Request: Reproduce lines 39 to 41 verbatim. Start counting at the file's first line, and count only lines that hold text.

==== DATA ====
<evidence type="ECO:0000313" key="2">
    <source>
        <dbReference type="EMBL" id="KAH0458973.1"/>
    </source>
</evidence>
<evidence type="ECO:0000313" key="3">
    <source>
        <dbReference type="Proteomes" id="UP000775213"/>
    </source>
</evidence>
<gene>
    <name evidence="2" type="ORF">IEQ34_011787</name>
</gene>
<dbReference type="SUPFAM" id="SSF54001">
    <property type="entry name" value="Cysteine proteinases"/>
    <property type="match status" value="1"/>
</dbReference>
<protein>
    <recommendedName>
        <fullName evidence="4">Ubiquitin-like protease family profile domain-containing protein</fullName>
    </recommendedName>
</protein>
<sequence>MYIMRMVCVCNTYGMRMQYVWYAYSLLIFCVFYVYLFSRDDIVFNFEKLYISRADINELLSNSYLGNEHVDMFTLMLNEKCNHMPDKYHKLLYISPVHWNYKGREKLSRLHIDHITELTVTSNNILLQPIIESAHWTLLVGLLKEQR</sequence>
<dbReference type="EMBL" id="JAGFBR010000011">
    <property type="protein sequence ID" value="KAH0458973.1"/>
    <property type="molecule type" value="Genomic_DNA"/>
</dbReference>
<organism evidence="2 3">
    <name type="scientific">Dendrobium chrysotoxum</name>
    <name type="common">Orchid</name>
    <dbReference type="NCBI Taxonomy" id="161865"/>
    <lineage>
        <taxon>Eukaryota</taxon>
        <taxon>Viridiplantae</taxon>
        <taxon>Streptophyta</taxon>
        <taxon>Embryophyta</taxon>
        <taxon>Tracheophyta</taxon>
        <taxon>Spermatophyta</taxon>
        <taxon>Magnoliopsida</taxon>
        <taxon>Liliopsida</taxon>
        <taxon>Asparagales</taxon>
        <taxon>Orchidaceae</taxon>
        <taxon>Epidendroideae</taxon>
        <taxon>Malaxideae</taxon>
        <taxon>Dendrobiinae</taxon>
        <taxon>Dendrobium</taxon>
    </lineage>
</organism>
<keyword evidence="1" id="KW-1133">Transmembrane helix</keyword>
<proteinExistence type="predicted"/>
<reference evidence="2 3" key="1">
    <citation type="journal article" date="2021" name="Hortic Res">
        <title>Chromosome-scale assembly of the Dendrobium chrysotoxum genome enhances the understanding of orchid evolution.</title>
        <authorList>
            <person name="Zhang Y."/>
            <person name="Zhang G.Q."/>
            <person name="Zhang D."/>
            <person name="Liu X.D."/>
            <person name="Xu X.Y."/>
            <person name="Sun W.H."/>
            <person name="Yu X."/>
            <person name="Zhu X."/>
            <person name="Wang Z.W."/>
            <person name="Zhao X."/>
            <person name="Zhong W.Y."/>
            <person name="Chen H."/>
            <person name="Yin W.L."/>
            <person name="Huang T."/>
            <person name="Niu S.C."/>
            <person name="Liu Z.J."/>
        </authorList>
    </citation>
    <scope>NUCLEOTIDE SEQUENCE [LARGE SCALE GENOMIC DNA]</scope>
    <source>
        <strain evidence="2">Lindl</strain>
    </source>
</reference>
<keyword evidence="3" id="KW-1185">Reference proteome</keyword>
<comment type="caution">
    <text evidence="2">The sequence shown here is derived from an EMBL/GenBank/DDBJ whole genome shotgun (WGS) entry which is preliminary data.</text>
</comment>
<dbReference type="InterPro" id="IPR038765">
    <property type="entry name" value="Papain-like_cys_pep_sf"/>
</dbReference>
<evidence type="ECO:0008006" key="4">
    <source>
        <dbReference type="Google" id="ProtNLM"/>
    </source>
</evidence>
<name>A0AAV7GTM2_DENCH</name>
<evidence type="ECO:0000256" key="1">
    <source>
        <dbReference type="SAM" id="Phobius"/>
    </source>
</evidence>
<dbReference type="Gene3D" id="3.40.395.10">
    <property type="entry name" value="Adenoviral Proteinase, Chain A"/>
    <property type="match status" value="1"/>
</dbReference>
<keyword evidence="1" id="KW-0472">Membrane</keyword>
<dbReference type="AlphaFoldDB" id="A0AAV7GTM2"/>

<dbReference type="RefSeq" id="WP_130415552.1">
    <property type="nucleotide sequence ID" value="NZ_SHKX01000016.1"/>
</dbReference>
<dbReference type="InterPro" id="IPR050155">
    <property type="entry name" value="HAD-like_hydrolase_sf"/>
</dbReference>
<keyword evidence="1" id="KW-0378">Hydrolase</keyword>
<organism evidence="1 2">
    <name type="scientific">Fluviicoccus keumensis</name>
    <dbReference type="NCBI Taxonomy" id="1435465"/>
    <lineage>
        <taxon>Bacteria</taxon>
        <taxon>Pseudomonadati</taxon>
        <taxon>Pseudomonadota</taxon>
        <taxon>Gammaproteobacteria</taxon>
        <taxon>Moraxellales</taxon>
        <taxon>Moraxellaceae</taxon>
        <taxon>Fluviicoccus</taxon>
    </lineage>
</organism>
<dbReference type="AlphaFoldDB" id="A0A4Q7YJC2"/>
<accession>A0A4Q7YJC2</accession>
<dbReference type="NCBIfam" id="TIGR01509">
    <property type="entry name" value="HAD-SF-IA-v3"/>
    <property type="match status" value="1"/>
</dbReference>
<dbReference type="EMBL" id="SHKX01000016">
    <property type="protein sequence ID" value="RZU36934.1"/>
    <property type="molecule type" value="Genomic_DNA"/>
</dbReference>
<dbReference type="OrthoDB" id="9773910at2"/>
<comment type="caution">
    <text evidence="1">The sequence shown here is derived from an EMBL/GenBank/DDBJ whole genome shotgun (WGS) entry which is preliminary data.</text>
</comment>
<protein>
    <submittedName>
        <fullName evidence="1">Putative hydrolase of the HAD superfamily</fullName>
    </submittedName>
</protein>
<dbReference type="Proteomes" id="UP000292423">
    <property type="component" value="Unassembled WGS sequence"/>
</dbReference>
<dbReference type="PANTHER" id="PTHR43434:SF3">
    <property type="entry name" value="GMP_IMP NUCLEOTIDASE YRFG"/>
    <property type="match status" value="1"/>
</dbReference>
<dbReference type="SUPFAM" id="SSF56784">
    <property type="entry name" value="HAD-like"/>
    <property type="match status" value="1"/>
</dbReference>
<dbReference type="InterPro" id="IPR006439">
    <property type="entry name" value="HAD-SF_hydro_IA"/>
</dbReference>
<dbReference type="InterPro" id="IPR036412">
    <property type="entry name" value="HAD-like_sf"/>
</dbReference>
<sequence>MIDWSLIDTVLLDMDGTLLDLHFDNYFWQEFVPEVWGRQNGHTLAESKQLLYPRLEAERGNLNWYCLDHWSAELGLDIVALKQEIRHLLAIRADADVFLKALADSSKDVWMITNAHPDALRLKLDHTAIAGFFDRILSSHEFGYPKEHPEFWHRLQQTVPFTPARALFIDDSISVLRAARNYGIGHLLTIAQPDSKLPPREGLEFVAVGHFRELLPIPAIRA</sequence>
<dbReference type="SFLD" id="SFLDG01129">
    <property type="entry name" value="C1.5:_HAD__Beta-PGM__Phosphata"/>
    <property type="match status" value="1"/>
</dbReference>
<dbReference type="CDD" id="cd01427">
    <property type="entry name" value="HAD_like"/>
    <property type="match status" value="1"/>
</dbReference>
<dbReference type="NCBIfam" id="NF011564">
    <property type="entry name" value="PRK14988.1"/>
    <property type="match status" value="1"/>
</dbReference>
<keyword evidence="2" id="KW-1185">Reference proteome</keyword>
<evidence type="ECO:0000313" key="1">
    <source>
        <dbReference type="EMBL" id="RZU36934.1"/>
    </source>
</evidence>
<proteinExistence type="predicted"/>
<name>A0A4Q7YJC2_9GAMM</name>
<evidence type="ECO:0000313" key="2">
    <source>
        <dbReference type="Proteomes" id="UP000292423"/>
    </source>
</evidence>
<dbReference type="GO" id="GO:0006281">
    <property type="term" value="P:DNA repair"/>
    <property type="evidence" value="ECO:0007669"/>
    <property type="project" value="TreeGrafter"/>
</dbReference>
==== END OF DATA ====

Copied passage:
        <taxon>Magnoliopsida</taxon>
        <taxon>Liliopsida</taxon>
        <taxon>Asparagales</taxon>